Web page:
31.08.2015 | Institute for Integrated Cell-Material Sciences at Kyoto University

nachricht An ounce of prevention: Research advances on 'scourge' of transplant wards
28.08.2015 | University of Wisconsin-Madison

All articles from Health and Medicine >>>

The most recent press releases about innovation >>>

Die letzten 5 Focus-News des innovations-reports im Überblick:

Im Focus: How wind sculpted Earth's largest dust deposit

China's Loess Plateau was formed by wind alternately depositing dust or removing dust over the last 2.6 million years, according to a new report from University of Arizona geoscientists. The study is the first to explain how the steep-fronted plateau formed.

China's Loess Plateau was formed by wind alternately depositing dust or removing dust over the last 2.6 million years, according to a new report from...

Im Focus: An engineered surface unsticks sticky water droplets

The leaves of the lotus flower, and other natural surfaces that repel water and dirt, have been the model for many types of engineered liquid-repelling surfaces. As slippery as these surfaces are, however, tiny water droplets still stick to them. Now, Penn State researchers have developed nano/micro-textured, highly slippery surfaces able to outperform these naturally inspired coatings, particularly when the water is a vapor or tiny droplets.

Enhancing the mobility of liquid droplets on rough surfaces could improve condensation heat transfer for power-plant heat exchangers, create more efficient...

Im Focus: Increasingly severe disturbances weaken world's temperate forests

Longer, more severe, and hotter droughts and a myriad of other threats, including diseases and more extensive and severe wildfires, are threatening to transform some of the world's temperate forests, a new study published in Science has found. Without informed management, some forests could convert to shrublands or grasslands within the coming decades.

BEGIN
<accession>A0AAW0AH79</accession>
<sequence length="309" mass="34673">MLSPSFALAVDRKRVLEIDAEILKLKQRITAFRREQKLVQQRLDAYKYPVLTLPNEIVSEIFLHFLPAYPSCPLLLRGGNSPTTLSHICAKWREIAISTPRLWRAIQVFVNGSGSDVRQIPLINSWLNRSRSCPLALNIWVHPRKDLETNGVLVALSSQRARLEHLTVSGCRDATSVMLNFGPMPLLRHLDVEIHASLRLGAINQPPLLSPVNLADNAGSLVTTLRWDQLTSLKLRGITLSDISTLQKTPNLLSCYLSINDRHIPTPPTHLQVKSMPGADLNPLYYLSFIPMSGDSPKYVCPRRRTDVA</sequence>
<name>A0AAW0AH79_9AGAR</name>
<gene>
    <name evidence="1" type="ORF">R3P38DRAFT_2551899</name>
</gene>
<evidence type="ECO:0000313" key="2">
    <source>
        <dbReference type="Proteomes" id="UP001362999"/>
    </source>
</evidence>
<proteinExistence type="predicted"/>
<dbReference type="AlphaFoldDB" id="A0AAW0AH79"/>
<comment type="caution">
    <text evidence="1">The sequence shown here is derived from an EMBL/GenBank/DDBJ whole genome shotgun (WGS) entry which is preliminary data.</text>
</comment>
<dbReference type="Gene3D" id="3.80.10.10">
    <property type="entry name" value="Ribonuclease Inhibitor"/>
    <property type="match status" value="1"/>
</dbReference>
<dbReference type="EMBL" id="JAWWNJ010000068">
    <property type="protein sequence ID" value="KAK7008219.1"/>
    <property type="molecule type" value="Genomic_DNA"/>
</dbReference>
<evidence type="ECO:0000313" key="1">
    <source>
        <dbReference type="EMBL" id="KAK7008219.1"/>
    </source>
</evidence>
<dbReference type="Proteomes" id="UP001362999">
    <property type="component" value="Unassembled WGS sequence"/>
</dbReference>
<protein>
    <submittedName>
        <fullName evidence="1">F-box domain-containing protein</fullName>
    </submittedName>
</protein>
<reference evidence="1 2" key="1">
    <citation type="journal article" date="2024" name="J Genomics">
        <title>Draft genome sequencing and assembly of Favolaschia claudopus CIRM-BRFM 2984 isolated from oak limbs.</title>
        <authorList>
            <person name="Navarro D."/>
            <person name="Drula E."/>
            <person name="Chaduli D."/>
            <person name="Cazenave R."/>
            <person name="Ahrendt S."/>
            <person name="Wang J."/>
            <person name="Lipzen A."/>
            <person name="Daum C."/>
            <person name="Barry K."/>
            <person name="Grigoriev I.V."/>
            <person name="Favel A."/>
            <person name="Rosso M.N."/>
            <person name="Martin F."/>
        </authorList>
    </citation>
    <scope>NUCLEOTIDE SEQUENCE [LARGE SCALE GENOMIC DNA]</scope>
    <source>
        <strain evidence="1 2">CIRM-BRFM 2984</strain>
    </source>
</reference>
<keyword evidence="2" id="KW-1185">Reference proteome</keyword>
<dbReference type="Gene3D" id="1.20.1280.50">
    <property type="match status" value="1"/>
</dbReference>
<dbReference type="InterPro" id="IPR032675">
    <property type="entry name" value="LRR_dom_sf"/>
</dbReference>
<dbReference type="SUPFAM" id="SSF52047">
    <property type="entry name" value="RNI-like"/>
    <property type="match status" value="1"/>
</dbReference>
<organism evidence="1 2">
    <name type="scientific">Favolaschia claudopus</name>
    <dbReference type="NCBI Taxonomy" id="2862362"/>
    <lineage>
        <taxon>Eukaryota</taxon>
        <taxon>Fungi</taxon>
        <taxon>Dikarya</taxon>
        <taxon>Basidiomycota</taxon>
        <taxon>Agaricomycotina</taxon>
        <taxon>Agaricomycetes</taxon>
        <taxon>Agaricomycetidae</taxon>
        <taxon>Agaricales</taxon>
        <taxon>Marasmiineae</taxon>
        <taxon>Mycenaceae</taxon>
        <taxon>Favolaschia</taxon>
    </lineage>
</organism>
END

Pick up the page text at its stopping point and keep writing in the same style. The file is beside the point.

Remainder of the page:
"While we have been trying to manage for resilience of 20th century conditions, we realize now that we must prepare for transformations and attempt to ease...

Im Focus: OU astrophysicist and collaborators find supermassive black holes in quasar nearest Earth

A University of Oklahoma astrophysicist and his Chinese collaborator have found two supermassive black holes in Markarian 231, the nearest quasar to Earth, using observations from NASA's Hubble Space Telescope.

The discovery of two supermassive black holes--one larger one and a second, smaller one--are evidence of a binary black hole and suggests that supermassive...

Im Focus: What would a tsunami in the Mediterranean look like?

A team of European researchers have developed a model to simulate the impact of tsunamis generated by earthquakes and applied it to the Eastern Mediterranean. The results show how tsunami waves could hit and inundate coastal areas in southern Italy and Greece. The study is published today (27 August) in Ocean Science, an open access journal of the European Geosciences Union (EGU).

Though not as frequent as in the Pacific and Indian oceans, tsunamis also occur in the Mediterranean, mainly due to earthquakes generated when the African...

All Focus news of the innovation-report >>>

Anzeige

Anzeige

Event News

Networking conference in Heidelberg for outstanding mathematicians and computer scientists

20.08.2015 | Event News

Scientists meet in Münster for the world’s largest Chitin und Chitosan Conference

20.08.2015 | Event News

Large agribusiness management strategies

19.08.2015 | Event News

 
Latest News

Tiny Drops of Early Universe 'Perfect' Fluid

02.09.2015 | Physics and Astronomy

Learning from Nature: Genomic database standard alleviates search for novel antibiotics

02.09.2015 | Life Sciences

International research project gets high level of funding

02.09.2015 | Awards Funding

VideoLinks
B2B-VideoLinks
More VideoLinks >>>